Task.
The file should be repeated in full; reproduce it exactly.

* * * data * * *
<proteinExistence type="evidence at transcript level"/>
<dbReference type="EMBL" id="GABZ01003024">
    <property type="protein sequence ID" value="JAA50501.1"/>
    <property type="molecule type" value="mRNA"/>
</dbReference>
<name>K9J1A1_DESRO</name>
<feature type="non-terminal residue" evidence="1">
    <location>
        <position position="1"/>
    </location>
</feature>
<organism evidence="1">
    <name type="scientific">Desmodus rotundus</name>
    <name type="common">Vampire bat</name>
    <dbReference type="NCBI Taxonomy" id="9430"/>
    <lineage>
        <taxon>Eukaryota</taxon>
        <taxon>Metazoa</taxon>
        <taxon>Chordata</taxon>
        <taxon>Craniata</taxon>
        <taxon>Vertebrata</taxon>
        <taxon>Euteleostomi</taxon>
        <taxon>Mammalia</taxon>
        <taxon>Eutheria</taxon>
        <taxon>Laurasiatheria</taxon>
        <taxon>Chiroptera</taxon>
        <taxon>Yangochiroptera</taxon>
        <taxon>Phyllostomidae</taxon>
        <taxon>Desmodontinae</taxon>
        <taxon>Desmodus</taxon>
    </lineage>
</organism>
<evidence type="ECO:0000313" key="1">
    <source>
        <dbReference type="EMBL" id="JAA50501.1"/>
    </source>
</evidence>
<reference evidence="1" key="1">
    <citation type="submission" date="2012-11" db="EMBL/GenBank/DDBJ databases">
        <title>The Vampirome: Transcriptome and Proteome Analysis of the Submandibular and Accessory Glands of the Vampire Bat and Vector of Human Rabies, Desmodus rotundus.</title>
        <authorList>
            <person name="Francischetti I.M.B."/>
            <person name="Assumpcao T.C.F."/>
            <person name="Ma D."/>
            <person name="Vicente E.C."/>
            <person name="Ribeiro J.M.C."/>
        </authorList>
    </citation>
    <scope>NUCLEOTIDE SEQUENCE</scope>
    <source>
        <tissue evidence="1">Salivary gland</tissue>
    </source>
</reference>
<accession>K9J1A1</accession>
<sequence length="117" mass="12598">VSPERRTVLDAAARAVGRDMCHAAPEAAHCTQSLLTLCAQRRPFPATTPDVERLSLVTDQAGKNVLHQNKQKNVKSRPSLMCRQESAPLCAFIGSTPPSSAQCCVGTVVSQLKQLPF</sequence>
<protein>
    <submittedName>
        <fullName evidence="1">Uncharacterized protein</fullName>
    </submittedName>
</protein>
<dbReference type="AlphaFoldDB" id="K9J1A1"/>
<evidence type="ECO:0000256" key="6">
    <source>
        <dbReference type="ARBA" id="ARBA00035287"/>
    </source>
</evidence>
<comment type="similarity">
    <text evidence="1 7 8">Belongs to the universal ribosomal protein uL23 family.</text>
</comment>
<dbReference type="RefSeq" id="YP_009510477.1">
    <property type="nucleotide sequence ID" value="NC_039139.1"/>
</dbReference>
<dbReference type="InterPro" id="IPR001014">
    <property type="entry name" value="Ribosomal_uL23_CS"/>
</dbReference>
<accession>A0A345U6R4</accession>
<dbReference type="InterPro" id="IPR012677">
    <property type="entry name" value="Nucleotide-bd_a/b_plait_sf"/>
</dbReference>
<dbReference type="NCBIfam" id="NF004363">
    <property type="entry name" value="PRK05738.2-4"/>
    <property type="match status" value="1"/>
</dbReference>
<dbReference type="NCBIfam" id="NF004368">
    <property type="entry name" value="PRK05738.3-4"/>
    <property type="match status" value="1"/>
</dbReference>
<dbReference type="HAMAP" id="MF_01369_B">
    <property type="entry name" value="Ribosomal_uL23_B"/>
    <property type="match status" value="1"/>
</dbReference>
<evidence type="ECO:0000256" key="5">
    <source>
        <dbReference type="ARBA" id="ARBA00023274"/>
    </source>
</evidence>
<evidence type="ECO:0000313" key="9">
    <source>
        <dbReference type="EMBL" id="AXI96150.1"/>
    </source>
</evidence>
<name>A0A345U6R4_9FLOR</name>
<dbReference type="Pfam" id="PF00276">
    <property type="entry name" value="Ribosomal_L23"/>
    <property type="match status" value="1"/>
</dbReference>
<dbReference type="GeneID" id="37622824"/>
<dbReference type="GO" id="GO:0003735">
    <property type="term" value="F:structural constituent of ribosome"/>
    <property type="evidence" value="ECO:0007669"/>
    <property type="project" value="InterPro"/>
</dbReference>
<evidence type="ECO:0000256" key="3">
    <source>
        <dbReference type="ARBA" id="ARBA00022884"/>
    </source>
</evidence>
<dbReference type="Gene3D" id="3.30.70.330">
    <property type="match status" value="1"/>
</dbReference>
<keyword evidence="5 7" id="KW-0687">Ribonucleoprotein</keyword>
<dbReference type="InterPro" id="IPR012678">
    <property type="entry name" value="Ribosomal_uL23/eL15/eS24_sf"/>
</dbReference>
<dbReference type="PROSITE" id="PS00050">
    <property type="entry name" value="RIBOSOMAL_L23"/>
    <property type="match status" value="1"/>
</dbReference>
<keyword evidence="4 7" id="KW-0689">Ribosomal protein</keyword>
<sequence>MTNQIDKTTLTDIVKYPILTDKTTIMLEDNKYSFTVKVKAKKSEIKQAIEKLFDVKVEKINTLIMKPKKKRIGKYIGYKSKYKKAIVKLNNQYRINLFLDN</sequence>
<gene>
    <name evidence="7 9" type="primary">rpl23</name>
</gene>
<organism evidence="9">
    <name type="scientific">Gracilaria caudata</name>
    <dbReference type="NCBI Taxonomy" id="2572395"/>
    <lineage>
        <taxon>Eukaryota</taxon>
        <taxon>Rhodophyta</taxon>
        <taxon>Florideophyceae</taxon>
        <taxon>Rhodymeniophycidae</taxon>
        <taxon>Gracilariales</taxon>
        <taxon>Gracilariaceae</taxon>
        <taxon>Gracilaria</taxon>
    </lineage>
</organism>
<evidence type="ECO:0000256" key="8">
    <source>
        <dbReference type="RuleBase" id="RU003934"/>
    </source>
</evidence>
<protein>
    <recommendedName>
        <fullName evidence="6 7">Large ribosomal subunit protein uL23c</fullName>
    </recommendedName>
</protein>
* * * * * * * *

<proteinExistence type="evidence at transcript level"/>
<dbReference type="EMBL" id="GABZ01003024">
    <property type="protein sequence ID" value="JAA50501.1"/>
    <property type="molecule type" value="mRNA"/>
</dbReference>
<name>K9J1A1_DESRO</name>
<feature type="non-terminal residue" evidence="1">
    <location>
        <position position="1"/>
    </location>
</feature>
<organism evidence="1">
    <name type="scientific">Desmodus rotundus</name>
    <name type="common">Vampire bat</name>
    <dbReference type="NCBI Taxonomy" id="9430"/>
    <lineage>
        <taxon>Eukaryota</taxon>
        <taxon>Metazoa</taxon>
        <taxon>Chordata</taxon>
        <taxon>Craniata</taxon>
        <taxon>Vertebrata</taxon>
        <taxon>Euteleostomi</taxon>
        <taxon>Mammalia</taxon>
        <taxon>Eutheria</taxon>
        <taxon>Laurasiatheria</taxon>
        <taxon>Chiroptera</taxon>
        <taxon>Yangochiroptera</taxon>
        <taxon>Phyllostomidae</taxon>
        <taxon>Desmodontinae</taxon>
        <taxon>Desmodus</taxon>
    </lineage>
</organism>
<evidence type="ECO:0000313" key="1">
    <source>
        <dbReference type="EMBL" id="JAA50501.1"/>
    </source>
</evidence>
<reference evidence="1" key="1">
    <citation type="submission" date="2012-11" db="EMBL/GenBank/DDBJ databases">
        <title>The Vampirome: Transcriptome and Proteome Analysis of the Submandibular and Accessory Glands of the Vampire Bat and Vector of Human Rabies, Desmodus rotundus.</title>
        <authorList>
            <person name="Francischetti I.M.B."/>
            <person name="Assumpcao T.C.F."/>
            <person name="Ma D."/>
            <person name="Vicente E.C."/>
            <person name="Ribeiro J.M.C."/>
        </authorList>
    </citation>
    <scope>NUCLEOTIDE SEQUENCE</scope>
    <source>
        <tissue evidence="1">Salivary gland</tissue>
    </source>
</reference>
<accession>K9J1A1</accession>
<sequence length="117" mass="12598">VSPERRTVLDAAARAVGRDMCHAAPEAAHCTQSLLTLCAQRRPFPATTPDVERLSLVTDQAGKNVLHQNKQKNVKSRPSLMCRQESAPLCAFIGSTPPSSAQCCVGTVVSQLKQLPF</sequence>
<protein>
    <submittedName>
        <fullName evidence="1">Uncharacterized protein</fullName>
    </submittedName>
</protein>
<dbReference type="AlphaFoldDB" id="K9J1A1"/>
<evidence type="ECO:0000256" key="6">
    <source>
        <dbReference type="ARBA" id="ARBA00035287"/>
    </source>
</evidence>
<comment type="similarity">
    <text evidence="1 7 8">Belongs to the universal ribosomal protein uL23 family.</text>
</comment>
<dbReference type="RefSeq" id="YP_009510477.1">
    <property type="nucleotide sequence ID" value="NC_039139.1"/>
</dbReference>
<dbReference type="InterPro" id="IPR001014">
    <property type="entry name" value="Ribosomal_uL23_CS"/>
</dbReference>
<accession>A0A345U6R4</accession>
<dbReference type="InterPro" id="IPR012677">
    <property type="entry name" value="Nucleotide-bd_a/b_plait_sf"/>
</dbReference>
<dbReference type="NCBIfam" id="NF004363">
    <property type="entry name" value="PRK05738.2-4"/>
    <property type="match status" value="1"/>
</dbReference>
<dbReference type="NCBIfam" id="NF004368">
    <property type="entry name" value="PRK05738.3-4"/>
    <property type="match status" value="1"/>
</dbReference>
<dbReference type="HAMAP" id="MF_01369_B">
    <property type="entry name" value="Ribosomal_uL23_B"/>
    <property type="match status" value="1"/>
</dbReference>
<evidence type="ECO:0000256" key="5">
    <source>
        <dbReference type="ARBA" id="ARBA00023274"/>
    </source>
</evidence>
<evidence type="ECO:0000313" key="9">
    <source>
        <dbReference type="EMBL" id="AXI96150.1"/>
    </source>
</evidence>
<name>A0A345U6R4_9FLOR</name>
<dbReference type="Pfam" id="PF00276">
    <property type="entry name" value="Ribosomal_L23"/>
    <property type="match status" value="1"/>
</dbReference>
<dbReference type="GeneID" id="37622824"/>
<dbReference type="GO" id="GO:0003735">
    <property type="term" value="F:structural constituent of ribosome"/>
    <property type="evidence" value="ECO:0007669"/>
    <property type="project" value="InterPro"/>
</dbReference>
<evidence type="ECO:0000256" key="3">
    <source>
        <dbReference type="ARBA" id="ARBA00022884"/>
    </source>
</evidence>
<dbReference type="Gene3D" id="3.30.70.330">
    <property type="match status" value="1"/>
</dbReference>
<keyword evidence="5 7" id="KW-0687">Ribonucleoprotein</keyword>
<dbReference type="InterPro" id="IPR012678">
    <property type="entry name" value="Ribosomal_uL23/eL15/eS24_sf"/>
</dbReference>
<dbReference type="PROSITE" id="PS00050">
    <property type="entry name" value="RIBOSOMAL_L23"/>
    <property type="match status" value="1"/>
</dbReference>
<keyword evidence="4 7" id="KW-0689">Ribosomal protein</keyword>
<sequence>MTNQIDKTTLTDIVKYPILTDKTTIMLEDNKYSFTVKVKAKKSEIKQAIEKLFDVKVEKINTLIMKPKKKRIGKYIGYKSKYKKAIVKLNNQYRINLFLDN</sequence>
<gene>
    <name evidence="7 9" type="primary">rpl23</name>
</gene>
<organism evidence="9">
    <name type="scientific">Gracilaria caudata</name>
    <dbReference type="NCBI Taxonomy" id="2572395"/>
    <lineage>
        <taxon>Eukaryota</taxon>
        <taxon>Rhodophyta</taxon>
        <taxon>Florideophyceae</taxon>
        <taxon>Rhodymeniophycidae</taxon>
        <taxon>Gracilariales</taxon>
        <taxon>Gracilariaceae</taxon>
        <taxon>Gracilaria</taxon>
    </lineage>
</organism>
<evidence type="ECO:0000256" key="8">
    <source>
        <dbReference type="RuleBase" id="RU003934"/>
    </source>
</evidence>
<protein>
    <recommendedName>
        <fullName evidence="6 7">Large ribosomal subunit protein uL23c</fullName>
    </recommendedName>
</protein>